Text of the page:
Education, Research, Conservation
The Arboretum’s mission is education, research, conservation, and to demonstrate how introduced plant species and native plants grow in a high desert environment.
Here at the May Arboretum we believe in having diverse programming to meet the needs of the community and educators. We have ongoing programs visitors can utilize during any visit, like the Naturalist Program, or specialty programs for families on the weekends, such as Wilbur’s Explorer Pack. To meet the varying age groups in the community, we have Little Sprouts for ages 2-5, and thanks to dedicated volunteers, Good Nature! Walking Tours for Older Adults (50 +). Teachers can expect hands on learning experiences during Discover the Arboretum Station Tour as students explore watershed health, native plants, ancient trees and much more. No matter the age or interest, there is something to learn at the May Arboretum.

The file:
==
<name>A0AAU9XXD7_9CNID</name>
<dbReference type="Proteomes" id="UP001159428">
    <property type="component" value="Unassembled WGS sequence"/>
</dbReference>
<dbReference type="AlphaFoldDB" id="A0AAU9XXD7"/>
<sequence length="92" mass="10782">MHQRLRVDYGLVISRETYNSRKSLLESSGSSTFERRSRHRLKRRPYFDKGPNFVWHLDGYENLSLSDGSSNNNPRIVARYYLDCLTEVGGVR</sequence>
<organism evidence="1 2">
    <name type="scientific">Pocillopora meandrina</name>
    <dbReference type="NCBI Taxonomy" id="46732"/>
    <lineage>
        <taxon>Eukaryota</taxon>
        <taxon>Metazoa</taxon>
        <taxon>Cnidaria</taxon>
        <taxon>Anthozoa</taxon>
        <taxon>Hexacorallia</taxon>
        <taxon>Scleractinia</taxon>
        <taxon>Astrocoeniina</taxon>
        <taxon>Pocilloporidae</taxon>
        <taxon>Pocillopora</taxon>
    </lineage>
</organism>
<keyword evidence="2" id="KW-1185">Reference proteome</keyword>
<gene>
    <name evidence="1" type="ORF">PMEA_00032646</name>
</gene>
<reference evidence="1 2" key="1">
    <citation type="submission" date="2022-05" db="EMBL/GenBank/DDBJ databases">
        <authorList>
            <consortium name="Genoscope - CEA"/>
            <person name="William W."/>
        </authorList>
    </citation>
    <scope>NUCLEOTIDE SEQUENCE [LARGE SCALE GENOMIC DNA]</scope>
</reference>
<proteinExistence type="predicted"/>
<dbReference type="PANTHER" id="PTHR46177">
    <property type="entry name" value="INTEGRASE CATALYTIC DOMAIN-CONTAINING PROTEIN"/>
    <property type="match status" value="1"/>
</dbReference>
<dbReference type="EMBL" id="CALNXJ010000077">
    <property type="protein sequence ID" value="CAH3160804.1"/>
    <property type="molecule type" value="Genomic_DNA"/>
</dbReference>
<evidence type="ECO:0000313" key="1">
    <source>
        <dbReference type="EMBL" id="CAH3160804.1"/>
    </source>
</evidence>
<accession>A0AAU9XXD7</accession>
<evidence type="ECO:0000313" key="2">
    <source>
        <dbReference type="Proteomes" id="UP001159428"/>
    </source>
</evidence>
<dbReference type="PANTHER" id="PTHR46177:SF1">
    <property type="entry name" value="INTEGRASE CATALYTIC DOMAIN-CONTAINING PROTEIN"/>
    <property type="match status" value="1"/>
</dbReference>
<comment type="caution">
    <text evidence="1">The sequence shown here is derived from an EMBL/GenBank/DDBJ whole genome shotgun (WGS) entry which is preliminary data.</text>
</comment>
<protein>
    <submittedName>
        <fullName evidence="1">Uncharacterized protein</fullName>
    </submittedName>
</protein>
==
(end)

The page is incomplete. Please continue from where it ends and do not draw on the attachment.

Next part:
Due to being in a high desert environment, any introduced plant species is an informal research project in the field of phenology. Phenology is the study of plant or animal species in relation to the climate. Since the first planting in 1984-1985, native and introduced plants have flourished at the May Arboretum due to the dedicated work of staff and volunteers. In the fall of 2017, a 3,500 sq. ft. greenhouse was completed that will support our efforts in the research of native and introduced plants in the Great Basin region.
The May Arboretum has always maintained a goal of incorporating endangered and threatened plant species, like the Gingko tree, into garden layouts. With the completion of the greenhouse in 2017, a new era of conservation will take effect. Now equipped with the resources to grow plants on site, we utilize sustainable growing practices and are able to meet the needs of the May Arboretum for years to come.